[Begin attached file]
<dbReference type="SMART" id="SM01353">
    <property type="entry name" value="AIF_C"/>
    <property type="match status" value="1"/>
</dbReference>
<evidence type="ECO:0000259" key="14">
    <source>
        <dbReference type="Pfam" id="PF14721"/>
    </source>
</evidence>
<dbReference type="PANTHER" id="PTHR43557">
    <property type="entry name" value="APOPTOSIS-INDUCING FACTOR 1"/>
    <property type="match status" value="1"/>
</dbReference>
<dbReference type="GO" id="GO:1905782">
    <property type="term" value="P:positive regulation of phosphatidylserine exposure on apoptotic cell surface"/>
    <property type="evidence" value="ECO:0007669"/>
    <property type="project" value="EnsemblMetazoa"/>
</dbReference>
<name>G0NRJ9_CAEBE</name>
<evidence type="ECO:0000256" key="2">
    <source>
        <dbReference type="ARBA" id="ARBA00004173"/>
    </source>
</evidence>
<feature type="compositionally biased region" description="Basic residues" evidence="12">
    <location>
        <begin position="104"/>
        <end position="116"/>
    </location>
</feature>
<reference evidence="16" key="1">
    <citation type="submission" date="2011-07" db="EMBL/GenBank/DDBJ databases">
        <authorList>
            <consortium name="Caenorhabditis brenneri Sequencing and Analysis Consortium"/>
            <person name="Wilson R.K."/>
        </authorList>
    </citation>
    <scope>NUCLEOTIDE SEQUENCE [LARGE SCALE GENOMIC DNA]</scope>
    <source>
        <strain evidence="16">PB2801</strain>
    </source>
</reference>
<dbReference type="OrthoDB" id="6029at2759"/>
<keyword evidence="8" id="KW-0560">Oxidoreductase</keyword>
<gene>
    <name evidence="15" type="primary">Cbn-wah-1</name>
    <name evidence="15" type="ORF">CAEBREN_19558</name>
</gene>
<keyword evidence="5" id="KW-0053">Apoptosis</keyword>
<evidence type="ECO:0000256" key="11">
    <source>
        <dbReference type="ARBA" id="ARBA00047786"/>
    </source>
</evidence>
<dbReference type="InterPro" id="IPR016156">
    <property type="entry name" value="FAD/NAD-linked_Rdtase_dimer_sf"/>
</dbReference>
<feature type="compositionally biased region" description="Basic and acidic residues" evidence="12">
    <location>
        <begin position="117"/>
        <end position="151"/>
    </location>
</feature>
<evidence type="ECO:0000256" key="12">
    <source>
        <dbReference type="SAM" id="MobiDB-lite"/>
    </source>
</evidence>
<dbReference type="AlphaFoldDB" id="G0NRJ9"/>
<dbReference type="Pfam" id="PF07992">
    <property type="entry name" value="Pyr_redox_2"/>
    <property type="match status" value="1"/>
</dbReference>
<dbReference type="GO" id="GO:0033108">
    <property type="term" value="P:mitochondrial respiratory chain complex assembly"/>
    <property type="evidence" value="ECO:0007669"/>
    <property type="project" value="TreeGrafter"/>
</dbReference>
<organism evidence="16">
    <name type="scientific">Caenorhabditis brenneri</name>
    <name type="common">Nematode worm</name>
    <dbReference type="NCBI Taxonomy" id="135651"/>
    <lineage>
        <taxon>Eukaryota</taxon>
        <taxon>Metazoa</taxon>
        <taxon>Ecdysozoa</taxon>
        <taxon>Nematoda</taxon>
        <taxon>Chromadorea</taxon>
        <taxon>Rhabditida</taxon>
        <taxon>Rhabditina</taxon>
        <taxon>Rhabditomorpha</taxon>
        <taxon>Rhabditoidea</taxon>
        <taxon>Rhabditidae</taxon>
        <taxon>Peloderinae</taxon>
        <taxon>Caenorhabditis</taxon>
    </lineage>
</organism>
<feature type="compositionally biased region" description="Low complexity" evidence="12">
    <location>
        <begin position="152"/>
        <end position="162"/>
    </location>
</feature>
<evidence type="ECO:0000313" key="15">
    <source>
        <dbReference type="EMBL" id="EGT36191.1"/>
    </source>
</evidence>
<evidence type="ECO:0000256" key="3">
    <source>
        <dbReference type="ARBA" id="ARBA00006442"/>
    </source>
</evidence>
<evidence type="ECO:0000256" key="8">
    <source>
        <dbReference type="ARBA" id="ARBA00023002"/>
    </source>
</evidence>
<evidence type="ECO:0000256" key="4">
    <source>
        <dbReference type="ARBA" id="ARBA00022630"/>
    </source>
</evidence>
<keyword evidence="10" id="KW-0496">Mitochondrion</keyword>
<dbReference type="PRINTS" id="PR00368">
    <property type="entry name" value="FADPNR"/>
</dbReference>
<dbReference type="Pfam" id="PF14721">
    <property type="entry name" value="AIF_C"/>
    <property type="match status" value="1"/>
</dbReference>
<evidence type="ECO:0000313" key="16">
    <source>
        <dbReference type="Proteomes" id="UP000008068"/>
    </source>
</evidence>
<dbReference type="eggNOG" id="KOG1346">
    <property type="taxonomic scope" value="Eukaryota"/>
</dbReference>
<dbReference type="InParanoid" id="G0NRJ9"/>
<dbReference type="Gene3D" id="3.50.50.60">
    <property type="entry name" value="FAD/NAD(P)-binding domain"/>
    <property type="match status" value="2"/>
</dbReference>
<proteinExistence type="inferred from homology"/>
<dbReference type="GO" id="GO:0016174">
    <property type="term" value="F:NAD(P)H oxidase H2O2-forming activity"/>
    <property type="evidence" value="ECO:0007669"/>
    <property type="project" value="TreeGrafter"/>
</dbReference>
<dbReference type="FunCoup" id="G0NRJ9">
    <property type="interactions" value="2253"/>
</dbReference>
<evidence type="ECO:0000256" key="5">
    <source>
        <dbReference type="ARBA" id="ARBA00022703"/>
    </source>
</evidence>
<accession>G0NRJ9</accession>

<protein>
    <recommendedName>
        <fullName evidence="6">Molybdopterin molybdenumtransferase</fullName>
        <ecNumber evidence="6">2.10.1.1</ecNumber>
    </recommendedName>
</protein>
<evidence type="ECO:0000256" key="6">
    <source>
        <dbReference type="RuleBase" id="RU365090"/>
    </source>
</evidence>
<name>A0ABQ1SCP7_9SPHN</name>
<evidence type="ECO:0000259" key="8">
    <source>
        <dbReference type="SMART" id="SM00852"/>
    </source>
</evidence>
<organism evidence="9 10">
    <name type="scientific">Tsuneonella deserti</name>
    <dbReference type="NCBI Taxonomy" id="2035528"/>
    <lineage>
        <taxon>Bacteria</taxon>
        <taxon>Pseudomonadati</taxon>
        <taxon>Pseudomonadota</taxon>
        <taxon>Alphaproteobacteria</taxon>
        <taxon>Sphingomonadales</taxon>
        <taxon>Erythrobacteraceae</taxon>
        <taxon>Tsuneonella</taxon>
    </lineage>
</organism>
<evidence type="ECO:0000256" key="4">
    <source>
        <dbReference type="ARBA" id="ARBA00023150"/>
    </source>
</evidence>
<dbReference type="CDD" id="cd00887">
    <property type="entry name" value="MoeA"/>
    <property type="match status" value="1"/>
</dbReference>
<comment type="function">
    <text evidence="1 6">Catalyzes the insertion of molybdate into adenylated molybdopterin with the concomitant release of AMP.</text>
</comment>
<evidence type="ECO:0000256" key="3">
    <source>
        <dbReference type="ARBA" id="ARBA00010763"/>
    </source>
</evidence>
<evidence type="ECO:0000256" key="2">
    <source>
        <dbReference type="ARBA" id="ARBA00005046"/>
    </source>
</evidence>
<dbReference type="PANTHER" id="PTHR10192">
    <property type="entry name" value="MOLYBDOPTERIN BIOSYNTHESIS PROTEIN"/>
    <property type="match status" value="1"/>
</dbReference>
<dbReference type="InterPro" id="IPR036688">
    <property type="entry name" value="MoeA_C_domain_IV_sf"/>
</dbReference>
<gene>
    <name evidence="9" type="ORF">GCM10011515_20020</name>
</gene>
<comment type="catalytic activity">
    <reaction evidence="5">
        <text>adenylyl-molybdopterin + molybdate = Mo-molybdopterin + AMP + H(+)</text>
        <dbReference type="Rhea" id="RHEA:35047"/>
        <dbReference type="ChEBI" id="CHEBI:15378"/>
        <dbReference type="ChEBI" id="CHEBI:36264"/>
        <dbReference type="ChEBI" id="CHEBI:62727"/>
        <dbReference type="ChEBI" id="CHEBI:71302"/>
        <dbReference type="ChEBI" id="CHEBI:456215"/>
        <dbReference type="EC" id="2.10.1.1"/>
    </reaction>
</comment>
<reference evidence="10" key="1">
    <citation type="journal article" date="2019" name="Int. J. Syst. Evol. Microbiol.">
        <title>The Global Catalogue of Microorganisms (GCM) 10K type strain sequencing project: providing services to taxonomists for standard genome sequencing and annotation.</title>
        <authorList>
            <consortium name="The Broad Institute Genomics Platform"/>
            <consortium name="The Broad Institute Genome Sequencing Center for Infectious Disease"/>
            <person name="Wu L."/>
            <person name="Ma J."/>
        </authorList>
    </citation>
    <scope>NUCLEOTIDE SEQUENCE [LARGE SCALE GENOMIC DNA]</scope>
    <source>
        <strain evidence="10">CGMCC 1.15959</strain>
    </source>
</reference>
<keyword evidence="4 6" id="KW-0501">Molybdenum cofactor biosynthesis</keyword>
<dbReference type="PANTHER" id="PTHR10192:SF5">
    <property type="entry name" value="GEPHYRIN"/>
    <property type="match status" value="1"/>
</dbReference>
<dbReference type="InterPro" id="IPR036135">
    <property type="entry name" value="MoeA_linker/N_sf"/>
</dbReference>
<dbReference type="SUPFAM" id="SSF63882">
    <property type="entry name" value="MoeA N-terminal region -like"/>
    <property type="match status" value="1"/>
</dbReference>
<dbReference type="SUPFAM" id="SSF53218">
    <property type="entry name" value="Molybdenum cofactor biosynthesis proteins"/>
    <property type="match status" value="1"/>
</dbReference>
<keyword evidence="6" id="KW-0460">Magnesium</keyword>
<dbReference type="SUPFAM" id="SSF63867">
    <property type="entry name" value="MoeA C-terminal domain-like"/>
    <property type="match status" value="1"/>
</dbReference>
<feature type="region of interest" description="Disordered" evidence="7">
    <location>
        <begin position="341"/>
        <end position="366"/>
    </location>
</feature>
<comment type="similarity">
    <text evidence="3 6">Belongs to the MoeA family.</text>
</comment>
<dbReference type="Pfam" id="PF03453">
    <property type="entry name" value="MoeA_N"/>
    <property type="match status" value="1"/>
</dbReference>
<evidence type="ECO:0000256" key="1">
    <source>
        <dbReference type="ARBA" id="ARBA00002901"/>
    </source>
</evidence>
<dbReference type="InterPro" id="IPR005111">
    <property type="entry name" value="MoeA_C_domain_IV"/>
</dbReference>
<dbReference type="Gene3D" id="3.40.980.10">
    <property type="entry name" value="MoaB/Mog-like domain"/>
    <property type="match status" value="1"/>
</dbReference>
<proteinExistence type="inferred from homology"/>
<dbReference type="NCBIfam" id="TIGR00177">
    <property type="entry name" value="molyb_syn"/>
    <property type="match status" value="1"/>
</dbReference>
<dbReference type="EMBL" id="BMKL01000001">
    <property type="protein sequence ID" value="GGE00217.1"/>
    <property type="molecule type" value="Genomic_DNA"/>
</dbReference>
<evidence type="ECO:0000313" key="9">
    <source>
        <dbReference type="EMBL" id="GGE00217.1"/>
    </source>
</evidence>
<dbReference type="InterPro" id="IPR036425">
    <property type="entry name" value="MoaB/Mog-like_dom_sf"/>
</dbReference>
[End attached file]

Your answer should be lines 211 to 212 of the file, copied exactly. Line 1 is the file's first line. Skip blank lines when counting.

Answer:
</evidence>
<dbReference type="PANTHER" id="PTHR10192">